Chelsea using PK loss as motivation

Martin Rogers
Yahoo! Sports

Was it really just four months ago that John Terry made the costliest slip of his life, as Chelsea's Champions League dreams crashed around it and blue tears of anguish spilled onto the sodden Moscow turf?

Time might be a healer, but new Blues coach Luiz Felipe Scolari will be keen to make sure the wounds of that penalty shootout defeat to Manchester United last May do not close too quickly.

The clinical performance displayed by Chelsea on the opening match day of the UEFA Champions League group stage was the product of a team that is hurt and hungry.

By contemptuously swatting aside French side Bordeaux 4-0, the west London club proved there will be no hangover from one of the most painful defeats in its history.

Scolari left fans scratching their heads this week by claiming every trophy Chelsea is competing for, including the Carling Cup, has equal importance. However, you can guarantee his billionaire Russian owner sees things differently.

Roman Abramovich covets the Champions League title more than any other trophy. He has done so ever since he swept into English football in 2003 and started throwing roubles in every direction.

Avram Grant went agonizingly close to the elusive prize, yet paid for the Champions League final defeat with his job.

Maybe something was lost in translation when Scolari was appointed. More likely, he is just being Scolari and playing the sort of mind games with his opponents, the media and the public that he relishes so much.

No doubt Chelsea will have secretly taken pleasure in United's inability to make a similarly flying start. The defending champions looked a little toothless and sometimes lacked ideas against a Villarreal side that defended superbly.

As for Manchester United, Cristiano Ronaldo's impending return to 100 percent fitness should provide a boost, yet Sir Alex Ferguson will have some worries about the form of Gary Neville and Jonny Evans.

Overall, there is no major cause for concern in the United camp. Group E is weak, and both United and Villarreal should have too much firepower for rivals Celtic and Aalborg.

Yet while United looked like a group of players striving hard to make things work, Chelsea carried an air of imperious arrogance. Chelsea was not just looking for dominance, they expected it.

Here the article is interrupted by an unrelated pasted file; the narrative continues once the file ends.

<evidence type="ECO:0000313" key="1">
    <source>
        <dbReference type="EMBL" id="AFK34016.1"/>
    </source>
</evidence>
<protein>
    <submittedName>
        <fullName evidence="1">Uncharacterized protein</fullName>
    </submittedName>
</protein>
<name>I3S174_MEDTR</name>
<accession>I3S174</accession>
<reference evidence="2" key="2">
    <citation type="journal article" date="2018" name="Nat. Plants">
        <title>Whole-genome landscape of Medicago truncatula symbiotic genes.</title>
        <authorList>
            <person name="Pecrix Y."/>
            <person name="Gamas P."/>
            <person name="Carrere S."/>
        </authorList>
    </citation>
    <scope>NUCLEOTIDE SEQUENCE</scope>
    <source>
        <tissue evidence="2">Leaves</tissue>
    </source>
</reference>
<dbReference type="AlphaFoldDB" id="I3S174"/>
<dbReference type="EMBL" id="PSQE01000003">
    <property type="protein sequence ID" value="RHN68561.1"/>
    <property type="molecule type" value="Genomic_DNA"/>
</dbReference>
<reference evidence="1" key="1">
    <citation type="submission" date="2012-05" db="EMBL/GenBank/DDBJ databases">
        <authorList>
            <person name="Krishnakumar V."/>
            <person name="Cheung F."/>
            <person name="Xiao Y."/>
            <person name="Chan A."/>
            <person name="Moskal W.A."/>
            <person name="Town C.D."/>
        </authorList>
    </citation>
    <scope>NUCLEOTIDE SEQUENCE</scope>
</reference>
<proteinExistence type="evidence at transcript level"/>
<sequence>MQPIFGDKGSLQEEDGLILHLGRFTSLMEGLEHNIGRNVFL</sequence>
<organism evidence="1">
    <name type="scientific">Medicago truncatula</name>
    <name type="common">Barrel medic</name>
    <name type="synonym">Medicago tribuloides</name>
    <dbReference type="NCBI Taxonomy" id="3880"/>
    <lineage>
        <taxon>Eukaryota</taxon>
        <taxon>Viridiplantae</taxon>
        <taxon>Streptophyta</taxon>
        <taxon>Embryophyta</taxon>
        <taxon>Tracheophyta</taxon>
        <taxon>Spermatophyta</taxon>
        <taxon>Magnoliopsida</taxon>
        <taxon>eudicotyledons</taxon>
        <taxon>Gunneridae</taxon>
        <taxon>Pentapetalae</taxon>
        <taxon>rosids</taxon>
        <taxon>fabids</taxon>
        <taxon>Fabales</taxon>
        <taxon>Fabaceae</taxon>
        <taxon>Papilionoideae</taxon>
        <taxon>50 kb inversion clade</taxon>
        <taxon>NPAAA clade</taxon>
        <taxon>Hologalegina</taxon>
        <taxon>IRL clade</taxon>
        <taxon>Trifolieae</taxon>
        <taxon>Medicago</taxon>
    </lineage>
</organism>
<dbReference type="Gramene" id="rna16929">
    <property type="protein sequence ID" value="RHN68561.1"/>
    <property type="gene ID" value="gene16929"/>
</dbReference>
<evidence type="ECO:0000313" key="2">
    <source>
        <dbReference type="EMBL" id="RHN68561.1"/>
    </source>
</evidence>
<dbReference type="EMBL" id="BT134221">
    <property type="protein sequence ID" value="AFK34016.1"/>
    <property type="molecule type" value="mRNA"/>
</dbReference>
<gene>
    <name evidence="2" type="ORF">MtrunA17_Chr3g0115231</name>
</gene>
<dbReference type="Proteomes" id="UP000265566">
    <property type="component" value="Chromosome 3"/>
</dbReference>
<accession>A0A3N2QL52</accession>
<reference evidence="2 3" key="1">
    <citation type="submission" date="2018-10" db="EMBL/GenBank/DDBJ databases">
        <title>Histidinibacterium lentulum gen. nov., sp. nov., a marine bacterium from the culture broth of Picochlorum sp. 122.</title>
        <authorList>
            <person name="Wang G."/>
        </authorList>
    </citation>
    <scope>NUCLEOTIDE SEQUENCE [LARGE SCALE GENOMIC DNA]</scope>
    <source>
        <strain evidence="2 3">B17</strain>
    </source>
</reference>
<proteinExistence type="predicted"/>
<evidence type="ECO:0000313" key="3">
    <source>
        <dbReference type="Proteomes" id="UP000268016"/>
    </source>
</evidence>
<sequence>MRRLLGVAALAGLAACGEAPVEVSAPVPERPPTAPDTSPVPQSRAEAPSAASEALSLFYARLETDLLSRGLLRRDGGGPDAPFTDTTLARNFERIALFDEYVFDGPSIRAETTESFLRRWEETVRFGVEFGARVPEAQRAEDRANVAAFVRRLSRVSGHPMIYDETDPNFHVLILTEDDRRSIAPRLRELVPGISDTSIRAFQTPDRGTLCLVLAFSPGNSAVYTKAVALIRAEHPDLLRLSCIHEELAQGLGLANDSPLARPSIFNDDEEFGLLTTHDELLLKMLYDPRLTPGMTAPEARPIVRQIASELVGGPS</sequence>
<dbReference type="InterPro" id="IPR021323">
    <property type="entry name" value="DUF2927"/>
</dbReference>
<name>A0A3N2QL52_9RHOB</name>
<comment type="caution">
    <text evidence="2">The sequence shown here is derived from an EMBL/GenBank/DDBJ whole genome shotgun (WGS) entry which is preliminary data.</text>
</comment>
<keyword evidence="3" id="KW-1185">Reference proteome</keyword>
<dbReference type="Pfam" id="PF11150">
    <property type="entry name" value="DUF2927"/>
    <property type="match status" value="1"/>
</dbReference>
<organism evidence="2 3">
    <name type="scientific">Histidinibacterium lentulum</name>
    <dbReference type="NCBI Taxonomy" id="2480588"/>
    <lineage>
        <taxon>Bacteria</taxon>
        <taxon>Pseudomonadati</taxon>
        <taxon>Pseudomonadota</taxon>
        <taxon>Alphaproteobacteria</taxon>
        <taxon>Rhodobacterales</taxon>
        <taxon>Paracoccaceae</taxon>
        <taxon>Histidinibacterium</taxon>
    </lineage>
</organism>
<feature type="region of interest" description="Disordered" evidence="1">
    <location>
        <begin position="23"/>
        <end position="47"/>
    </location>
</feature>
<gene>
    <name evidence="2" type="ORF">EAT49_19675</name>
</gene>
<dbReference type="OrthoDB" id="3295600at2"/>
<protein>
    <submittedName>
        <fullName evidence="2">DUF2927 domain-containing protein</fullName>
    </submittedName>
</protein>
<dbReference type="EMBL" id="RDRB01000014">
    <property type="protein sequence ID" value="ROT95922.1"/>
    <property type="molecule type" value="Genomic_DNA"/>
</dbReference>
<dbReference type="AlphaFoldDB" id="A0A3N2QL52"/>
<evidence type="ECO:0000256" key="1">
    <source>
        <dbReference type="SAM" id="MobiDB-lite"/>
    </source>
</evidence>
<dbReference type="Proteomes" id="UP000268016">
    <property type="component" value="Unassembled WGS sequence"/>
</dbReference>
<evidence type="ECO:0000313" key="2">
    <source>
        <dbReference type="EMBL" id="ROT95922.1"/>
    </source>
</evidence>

Which is just as well, because so does Abramovich.


As money madness continues to exert its inexorable grip over the soccer world, the potential for fairytales diminishes.

Yet even in the Champions League – haven for the biggest, best, and wealthiest teams in Europe – there still seems to be room for some soccer romance.

CFR Cluj, the Romanian champions, sprung an almighty shock just by qualifying for the competition. But instead of being overawed by its first appearance in the group stage, the club from Transylvania secured a dramatic victory against Roma at the Stadio Olimpico, coming from behind to win 2-1.

It is all a far cry from six years ago, when the team was playing in front of a handful of spectators in the Romanian third division. Suddenly, surprisingly, democracy seems to have crept into a tournament which has for years been the preserve of the favored elite.

Fellow newcomers Anorthosis Famagusta, the league champion of Cyprus, managed an impressive 0-0 away draw with Werder Bremen. BATE Borisov, a Belarus team made up of local youngsters and a handful of cheap Russian imports, was not disgraced in losing 2-0 to Real Madrid in the Santiago Bernabeu.

The established order at the top of European soccer is not going to change any time soon, but the fresh faces are a welcome addition and have already earned themselves great credit.


Juan Culio, CFR Cluj – The Argentinean midfielder's two goals earned Cluj an upset away win against Roma.